The Cochrane Cowboys Wrestling Club got a taste of competition locally and nationally in two separate tournaments this past weekend.
The club's mini and junior division athletes, many of whom are new to the club, and wrestling, went toe-to-toe against other clubs in Calgary at a tournament hosted by Roc Wrestling at Rundle College Friday and Saturday, Dec. 17 and 18.
Meanwhile in Ontario, the club's senior athletes stepped onto the mat to face off against competitors from across the country for the first time in two years at the Matmen Classic — the biggest amateur wrestling competition in Eastern Canada.
"Some of these senior athletes will be facing off against each other at nationals this year," said Cowboys Wrestling Club manager April Hooper. "This was kind of our first taste of where we are in the pecking order."
The club hasn't been travelling much across provinces over the past two years due to the COVID-19 pandemic. They only just got back on the road in the past couple of weeks.
The club's coaches feel it's important to reacquaint themselves with the competition as much as possible after the long hiatus, Hooper added.
Measuring up against the other clubs that took part in the Matmen Classic, Hooper said she felt the team performed exceptionally well, though for the club, their mentality focuses more on the learning experience than the results.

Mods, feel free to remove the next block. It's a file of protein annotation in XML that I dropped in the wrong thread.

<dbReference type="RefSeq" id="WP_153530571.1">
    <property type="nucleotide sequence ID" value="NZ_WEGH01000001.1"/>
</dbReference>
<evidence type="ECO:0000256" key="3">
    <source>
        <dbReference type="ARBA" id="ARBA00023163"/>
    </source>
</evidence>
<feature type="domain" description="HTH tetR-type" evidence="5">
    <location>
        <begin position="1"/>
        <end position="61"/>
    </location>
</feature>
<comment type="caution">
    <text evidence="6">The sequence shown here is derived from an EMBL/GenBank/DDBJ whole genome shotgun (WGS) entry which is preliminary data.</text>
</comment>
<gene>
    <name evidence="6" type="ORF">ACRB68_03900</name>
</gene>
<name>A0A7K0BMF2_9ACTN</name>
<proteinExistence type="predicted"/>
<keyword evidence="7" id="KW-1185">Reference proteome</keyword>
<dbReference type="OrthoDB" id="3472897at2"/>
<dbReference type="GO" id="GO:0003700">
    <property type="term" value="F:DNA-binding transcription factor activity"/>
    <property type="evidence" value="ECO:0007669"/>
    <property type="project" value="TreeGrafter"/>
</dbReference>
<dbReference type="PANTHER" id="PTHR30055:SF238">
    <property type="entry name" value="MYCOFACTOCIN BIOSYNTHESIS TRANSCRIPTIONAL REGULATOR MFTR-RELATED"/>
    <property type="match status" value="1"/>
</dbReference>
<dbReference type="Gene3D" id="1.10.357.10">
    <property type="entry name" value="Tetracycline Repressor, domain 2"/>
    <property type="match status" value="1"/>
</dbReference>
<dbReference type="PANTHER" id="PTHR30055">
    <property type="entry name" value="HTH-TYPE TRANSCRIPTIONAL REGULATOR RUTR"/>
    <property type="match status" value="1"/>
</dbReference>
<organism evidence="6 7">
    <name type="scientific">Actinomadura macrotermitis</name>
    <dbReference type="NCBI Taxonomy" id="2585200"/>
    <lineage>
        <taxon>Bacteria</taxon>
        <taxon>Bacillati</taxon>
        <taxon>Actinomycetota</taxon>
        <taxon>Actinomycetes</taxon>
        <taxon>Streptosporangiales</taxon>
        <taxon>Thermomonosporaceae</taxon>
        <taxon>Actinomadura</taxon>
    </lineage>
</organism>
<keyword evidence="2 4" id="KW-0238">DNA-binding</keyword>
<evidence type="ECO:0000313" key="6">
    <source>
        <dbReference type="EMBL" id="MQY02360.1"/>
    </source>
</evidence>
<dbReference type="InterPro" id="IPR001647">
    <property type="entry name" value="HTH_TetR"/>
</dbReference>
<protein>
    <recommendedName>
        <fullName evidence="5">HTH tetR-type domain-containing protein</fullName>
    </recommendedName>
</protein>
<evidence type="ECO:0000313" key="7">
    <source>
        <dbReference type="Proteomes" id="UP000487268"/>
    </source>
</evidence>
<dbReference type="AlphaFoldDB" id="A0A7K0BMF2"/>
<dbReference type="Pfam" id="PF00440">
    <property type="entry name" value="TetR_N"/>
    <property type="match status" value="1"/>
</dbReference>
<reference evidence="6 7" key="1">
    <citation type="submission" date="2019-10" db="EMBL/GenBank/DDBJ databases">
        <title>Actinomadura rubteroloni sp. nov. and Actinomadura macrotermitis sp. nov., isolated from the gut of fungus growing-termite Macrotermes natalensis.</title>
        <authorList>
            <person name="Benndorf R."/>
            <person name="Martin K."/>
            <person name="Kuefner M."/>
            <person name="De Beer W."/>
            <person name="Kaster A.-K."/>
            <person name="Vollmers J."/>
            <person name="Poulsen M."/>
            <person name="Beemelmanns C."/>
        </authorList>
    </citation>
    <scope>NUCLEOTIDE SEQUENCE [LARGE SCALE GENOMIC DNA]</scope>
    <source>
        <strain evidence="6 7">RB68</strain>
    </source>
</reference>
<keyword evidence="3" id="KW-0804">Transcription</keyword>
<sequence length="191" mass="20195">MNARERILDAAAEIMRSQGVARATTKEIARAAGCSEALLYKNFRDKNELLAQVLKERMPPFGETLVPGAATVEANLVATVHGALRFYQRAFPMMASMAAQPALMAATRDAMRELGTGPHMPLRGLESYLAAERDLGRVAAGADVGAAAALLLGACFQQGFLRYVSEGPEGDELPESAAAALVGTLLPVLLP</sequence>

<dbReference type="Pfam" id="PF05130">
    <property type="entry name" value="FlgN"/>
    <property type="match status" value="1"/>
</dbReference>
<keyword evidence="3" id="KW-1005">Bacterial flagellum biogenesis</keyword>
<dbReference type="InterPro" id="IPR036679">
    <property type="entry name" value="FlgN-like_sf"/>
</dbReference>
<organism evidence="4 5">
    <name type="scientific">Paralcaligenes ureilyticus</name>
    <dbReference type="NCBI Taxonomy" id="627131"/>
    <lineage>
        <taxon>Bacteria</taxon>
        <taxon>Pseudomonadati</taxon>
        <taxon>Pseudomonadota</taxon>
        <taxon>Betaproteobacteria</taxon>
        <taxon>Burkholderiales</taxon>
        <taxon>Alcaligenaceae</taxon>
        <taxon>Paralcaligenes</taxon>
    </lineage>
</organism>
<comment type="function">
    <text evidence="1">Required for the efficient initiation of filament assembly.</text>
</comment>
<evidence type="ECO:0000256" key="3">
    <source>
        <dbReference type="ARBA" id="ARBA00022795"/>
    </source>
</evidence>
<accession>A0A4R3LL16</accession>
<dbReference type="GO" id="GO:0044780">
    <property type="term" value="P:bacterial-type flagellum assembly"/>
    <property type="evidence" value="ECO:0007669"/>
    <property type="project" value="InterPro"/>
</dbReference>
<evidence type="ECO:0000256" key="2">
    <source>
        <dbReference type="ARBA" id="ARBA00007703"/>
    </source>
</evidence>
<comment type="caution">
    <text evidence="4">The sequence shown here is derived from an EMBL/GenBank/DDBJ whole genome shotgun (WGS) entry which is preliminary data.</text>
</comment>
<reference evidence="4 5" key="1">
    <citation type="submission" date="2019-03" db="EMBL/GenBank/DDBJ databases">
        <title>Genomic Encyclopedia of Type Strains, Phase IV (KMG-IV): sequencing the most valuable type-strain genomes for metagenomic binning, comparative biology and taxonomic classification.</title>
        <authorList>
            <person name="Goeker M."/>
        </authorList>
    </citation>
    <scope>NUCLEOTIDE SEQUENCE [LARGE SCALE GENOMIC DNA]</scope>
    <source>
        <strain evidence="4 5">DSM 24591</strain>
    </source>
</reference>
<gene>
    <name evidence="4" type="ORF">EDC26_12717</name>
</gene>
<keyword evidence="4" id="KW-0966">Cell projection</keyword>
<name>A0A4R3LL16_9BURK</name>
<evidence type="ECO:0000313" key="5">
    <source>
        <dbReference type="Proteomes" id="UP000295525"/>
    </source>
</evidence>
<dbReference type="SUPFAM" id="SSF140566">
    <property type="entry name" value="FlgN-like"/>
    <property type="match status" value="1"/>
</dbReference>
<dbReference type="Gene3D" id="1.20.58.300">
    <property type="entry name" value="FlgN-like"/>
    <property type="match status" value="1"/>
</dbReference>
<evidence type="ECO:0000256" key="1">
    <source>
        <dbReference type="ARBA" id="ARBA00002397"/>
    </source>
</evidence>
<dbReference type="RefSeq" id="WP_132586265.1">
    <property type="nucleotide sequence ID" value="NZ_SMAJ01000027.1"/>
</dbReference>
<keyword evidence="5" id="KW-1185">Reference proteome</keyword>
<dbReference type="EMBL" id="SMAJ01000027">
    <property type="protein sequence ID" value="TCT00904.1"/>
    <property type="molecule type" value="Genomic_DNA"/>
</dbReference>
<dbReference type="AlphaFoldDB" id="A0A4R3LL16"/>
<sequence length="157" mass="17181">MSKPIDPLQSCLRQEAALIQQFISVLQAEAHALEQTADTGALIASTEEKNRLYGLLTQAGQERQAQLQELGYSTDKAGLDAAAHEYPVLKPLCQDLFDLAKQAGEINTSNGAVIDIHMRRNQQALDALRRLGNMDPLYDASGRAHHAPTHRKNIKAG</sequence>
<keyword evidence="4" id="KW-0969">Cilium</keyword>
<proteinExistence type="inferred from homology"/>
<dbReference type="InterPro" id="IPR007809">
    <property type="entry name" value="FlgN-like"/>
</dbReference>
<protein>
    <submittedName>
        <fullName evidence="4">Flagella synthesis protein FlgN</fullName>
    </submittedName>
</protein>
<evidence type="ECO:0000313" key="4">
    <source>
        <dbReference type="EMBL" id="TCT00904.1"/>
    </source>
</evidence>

"Our whole philosophy is it doesn't really matter — the wins and losses — we don't really count those or even pay attention to results," Hooper said, especially given the lack of opportunities to wrestle over the last while.
"We just want to get as many matches in as possible and wrestle, that's really all we care about," she said. "Then we tweak as we go."
The weekend before the Ontario tournament, the senior athletes were competing in another tournament in B.C.
While athletes and coaches are ecstatic to be competing again, Hooper said they are clinging to a cautious sense of optimism with news of the COVID-19 Omicron variant spreading and potentially affecting their season.
"There's nothing really closer than wrestling," she said. "You are grappling with another person and you're face-to-face, sweating all over each other on a mat."
Due to the close-contact nature of the sport, the club has, understandably, lost a few members during the pandemic.
They were not able to wrestle at all last year due to restrictions. Instead, Hooper said, the club hosted their season online through Zoom fitness training sessions.
This year they're back to in-person training at Spray Lake Sawmills Family Sports Centre, which is following the Restrictions Exemption Program and following protocols that align closely with the guidelines of the club's governing body, the Alberta Amateur Wresting Association (AAWA).
"We're just trying to make sure we have a season and giving no one any excuses to shut us down," said Hooper. "Hopefully, we can all just stay the course, stay safe and do our part because I really believe that sport is so important — not just for the athletes' physical health but their mental health.
"It has been a world of difference, having this in their lives again, because it was definitely missed when they couldn't do it. You can really see the difference in this case — they're so much happier."
The seniors are building up steam with a number of tournaments coming up beginning the first weekend of January, leading up to nationals in March.
The Cowboys Wrestling Club will also be hosting the AAWA 2022 Junior Olympics at Spray Lake Sawmills Family Sports Centre Feb. 19-20 from 9-1 p.m.